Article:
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From August through October of last year, 25-year-old artist and geographer Daniel Rotsztain boarded buses, trains, streetcars and his bike with an inky pen in hand and plenty of paper. His goal was to capture the city’s bastions of books by drawing each one of them in a “homey, but blue print style”— a feat he sometimes conquered amidst scorching heat and drizzling rain.
The project was born out of a conversation Rotsztain had with friends about their favourite library branches. "It’s a love letter to the library,” he told The Toronto Star. It is hard to just wander randomly, but to have this quest oriented me well to explore every corner of every borough of the city.”
He is releasing the images on his website and is eagerly anticipating drawing the 100th library to open in the Scarborough Centre area this spring.
Hat tip to Steven Cohen Library Stuff.
Town residents may soon be able to check out a bicycle from the Fairfield Public Library as easily as checking out a book.
The Health Department, in conjunction with the library, has received a $10,463 grant from the state for a pilot bike-share program with the goal of getting residents active and healthy.
Maybe many of the costs that bureaucrats decry are bound up in this online entertainment center aspect of libraries.
With the real definition and purpose of a library in mind, Fairfax officials should strive to offer what avid readers have wanted all along: a book-filled and Internet-free library.
Our nation%u2019s lawmakers have to share Washington, D.C. with a diverse group of residents. Among those residents are some of the most influential punk bands in history, and now, the D.C. Public Library decided to recognize this part of the city%u2019s history by creating the D.C. Punk Archive. Check out BBC%u2019s coverage in the video above.
While watching dozens of teenagers decked out in parrot masks and Bugs Bunny costumes dancing, jumping, and spinning on rolling chairs across the frame, anyone is likely to wonder: This was allowed in a library? And upon entering the space where the clip was filmed, many people do ask: Thisis a library? Aside from a few small shelves of test-prep materials, this 3,000-square-foot room holds no books.
In a digital age that has left book publishers reeling, libraries in the world’s major cities seem poised for a comeback, though it’s one that has very little to do with books. The Independent Library Report—published in December by the U.K.’s Department for Culture, Media, and Sport—found that libraries across the nation are re-inventing themselves by increasingly becoming “vibrant and attractive community hubs,” focusing on the “need to create digital literacy—and in an ideal world, digital fluency.”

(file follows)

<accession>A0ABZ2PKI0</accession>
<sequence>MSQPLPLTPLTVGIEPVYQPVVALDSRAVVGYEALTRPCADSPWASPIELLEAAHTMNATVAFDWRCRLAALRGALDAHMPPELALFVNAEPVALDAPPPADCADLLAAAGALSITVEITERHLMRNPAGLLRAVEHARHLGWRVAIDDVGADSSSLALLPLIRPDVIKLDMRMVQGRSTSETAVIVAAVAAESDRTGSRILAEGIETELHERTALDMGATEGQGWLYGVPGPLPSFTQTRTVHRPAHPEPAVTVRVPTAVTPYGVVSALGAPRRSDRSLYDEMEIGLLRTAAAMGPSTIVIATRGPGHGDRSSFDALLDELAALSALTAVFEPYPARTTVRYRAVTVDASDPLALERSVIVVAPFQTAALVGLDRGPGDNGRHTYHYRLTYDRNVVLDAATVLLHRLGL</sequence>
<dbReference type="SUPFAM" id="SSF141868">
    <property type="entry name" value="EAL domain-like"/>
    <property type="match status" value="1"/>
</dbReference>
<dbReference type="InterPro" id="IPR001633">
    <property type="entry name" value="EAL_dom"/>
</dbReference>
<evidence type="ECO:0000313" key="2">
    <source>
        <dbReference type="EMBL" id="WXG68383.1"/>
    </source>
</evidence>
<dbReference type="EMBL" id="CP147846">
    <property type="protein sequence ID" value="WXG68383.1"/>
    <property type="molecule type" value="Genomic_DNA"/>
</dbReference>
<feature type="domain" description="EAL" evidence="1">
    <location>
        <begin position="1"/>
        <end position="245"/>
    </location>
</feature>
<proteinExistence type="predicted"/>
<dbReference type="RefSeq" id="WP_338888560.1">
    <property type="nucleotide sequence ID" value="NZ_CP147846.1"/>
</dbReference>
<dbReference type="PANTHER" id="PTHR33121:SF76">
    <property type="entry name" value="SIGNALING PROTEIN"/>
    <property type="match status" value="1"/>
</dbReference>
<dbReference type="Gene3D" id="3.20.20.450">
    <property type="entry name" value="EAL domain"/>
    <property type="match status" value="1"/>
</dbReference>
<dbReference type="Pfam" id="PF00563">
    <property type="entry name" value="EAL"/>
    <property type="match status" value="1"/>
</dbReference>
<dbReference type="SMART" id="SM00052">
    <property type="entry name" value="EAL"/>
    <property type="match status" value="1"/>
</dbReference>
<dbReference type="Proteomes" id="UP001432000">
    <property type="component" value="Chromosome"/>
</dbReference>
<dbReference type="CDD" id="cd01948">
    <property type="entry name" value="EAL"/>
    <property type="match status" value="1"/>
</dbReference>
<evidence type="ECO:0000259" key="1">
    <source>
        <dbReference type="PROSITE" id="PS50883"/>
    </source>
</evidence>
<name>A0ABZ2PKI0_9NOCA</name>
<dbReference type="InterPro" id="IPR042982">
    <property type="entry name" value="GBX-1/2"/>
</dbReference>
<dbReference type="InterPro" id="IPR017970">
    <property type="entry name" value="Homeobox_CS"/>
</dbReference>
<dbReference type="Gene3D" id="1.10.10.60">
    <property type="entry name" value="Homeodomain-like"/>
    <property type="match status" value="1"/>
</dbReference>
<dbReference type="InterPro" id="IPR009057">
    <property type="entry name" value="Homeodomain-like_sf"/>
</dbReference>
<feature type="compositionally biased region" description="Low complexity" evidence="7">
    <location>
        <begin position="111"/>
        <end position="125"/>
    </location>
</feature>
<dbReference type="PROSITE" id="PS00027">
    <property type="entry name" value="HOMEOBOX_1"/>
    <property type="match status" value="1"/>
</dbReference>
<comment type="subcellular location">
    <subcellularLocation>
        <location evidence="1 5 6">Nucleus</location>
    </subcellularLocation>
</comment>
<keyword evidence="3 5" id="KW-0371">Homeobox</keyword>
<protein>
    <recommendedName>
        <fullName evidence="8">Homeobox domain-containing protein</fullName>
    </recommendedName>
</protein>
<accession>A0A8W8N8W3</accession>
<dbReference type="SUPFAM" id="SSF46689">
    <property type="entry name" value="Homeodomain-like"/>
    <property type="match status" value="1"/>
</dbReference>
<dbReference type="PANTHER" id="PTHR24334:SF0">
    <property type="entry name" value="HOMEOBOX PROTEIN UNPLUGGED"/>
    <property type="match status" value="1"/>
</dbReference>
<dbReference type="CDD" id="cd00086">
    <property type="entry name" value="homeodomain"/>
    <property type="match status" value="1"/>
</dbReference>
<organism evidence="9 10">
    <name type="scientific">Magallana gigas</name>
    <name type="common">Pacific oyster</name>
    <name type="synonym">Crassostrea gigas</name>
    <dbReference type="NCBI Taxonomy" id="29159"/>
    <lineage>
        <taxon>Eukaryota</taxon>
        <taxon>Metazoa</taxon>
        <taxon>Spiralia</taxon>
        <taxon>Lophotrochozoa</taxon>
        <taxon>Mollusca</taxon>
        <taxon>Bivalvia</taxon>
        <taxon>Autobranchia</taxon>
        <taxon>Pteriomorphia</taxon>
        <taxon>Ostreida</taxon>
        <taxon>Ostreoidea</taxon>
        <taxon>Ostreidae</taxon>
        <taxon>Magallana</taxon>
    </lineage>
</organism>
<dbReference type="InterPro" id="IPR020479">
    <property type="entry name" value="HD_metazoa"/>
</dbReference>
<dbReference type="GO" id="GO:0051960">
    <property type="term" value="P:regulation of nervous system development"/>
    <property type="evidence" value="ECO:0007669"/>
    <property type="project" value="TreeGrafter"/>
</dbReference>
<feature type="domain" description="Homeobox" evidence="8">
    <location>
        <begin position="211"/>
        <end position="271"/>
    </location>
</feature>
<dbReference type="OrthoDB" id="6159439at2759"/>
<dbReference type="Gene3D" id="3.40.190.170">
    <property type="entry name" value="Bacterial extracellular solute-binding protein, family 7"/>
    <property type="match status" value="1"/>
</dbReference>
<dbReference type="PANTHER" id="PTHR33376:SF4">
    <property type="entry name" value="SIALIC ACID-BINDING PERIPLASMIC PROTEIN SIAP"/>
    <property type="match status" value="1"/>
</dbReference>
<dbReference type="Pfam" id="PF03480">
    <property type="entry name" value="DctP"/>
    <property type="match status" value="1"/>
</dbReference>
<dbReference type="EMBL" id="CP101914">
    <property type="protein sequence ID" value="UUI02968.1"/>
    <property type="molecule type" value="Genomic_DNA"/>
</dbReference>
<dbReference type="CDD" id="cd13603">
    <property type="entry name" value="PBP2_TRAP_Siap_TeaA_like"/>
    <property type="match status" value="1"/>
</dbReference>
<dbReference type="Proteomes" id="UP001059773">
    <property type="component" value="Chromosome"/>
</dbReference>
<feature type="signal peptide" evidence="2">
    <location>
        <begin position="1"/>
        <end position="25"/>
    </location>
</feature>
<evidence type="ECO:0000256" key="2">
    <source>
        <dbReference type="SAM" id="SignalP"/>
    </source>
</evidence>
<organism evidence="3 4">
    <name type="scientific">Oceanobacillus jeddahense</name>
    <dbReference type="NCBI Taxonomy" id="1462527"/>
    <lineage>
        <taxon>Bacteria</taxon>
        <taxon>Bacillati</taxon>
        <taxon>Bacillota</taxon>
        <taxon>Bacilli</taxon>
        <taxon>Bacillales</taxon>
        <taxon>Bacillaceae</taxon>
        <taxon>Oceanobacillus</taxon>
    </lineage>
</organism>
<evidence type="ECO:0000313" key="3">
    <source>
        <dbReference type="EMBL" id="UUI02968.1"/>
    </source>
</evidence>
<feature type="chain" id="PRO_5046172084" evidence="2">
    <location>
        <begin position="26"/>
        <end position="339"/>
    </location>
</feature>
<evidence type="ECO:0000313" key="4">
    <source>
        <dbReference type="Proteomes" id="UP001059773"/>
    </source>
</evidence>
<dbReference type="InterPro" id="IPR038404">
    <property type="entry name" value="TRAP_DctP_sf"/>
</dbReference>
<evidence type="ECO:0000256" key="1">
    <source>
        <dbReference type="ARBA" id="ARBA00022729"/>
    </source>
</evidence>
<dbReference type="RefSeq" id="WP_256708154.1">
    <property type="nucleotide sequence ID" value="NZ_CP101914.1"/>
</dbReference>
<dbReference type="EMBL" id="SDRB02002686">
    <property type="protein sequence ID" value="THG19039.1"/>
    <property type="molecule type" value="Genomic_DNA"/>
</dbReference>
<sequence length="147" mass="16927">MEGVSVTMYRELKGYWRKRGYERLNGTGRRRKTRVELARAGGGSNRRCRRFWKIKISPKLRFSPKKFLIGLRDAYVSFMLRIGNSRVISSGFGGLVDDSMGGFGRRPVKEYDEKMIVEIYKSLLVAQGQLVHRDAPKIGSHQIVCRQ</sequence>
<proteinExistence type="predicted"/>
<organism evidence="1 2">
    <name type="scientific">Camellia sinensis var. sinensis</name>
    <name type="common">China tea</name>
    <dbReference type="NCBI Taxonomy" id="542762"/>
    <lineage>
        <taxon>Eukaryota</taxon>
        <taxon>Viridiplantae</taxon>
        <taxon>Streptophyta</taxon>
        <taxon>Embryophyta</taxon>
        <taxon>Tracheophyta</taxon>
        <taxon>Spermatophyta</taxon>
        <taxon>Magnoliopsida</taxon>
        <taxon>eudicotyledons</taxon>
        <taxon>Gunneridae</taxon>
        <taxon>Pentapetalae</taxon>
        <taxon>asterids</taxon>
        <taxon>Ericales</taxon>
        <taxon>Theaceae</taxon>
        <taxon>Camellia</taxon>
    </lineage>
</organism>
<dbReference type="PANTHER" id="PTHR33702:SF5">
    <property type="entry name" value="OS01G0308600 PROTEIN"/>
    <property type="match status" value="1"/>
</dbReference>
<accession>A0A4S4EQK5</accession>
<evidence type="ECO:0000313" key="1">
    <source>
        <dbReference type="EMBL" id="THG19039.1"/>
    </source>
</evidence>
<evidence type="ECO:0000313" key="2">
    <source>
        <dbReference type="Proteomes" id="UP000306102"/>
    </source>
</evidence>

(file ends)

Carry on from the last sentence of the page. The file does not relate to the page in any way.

A review of the Toledo-Lucas County Public Library’s security reports from 2012 through the end of last year detailed nearly 1,000 incidents a year, including criminal activity, theft, vandalism, disturbances, and sexual misconduct inside the county’s public libraries.
Happy, uh Holidays? Story via <a href="http://boston.cbslocal.com/2014/12/05/boston-woman-on-mission-to-get-menorah-at-public-library/">CBS Boston</a>.
Are you a card carrying member? Then you can do more than just borrow books at three branches of the Brooklyn Public Library, you can borrow a car.
As a BPL member, you can join Zipcar now and get $25 in free driving.
We bow to the inventors of this whole sharing thing. The library. They got it way before the rest of us. Borrow it. Use it. Return it. Then it’s someone else’s turn. Genius.
You don’t need that book collecting dust on the shelf. So you let someone else use it. You don’t need a car in Brooklyn all the time, so why pay for it all time? With Zipcar, you share cars with the folks in your neighborhood. You reserve it when you need it and put it back when you’re done.
It’s easy. Just join, reserve, unlock and drive! (Gas & insurance are included)
As the new director at the Sitka AK library, Robb Farmer has lots of new ideas.
Farmer spent the last nine years at the Faulkner University Law Library in Alabama. He’s a lawyer himself, but says he enjoyed legal research more than the actual practice of law, and he found a way to stay in the library full-time.
But he was looking at the American Library Association job listings recently, and saw an unusual submission. Allowed only five keywords to help guide applicants, someone had posted…
“Best, Library, Director, Job, Ever”
Farmer had never seen or heard of Sitka. He checked out the listing. Of course, Sitka is spectacular. Those keywords, though, spoke volumes.
“It showed they had a sense of humor. When working in law schools and academia, sometimes they appreciate a sense of humor, but sometimes they don’t.”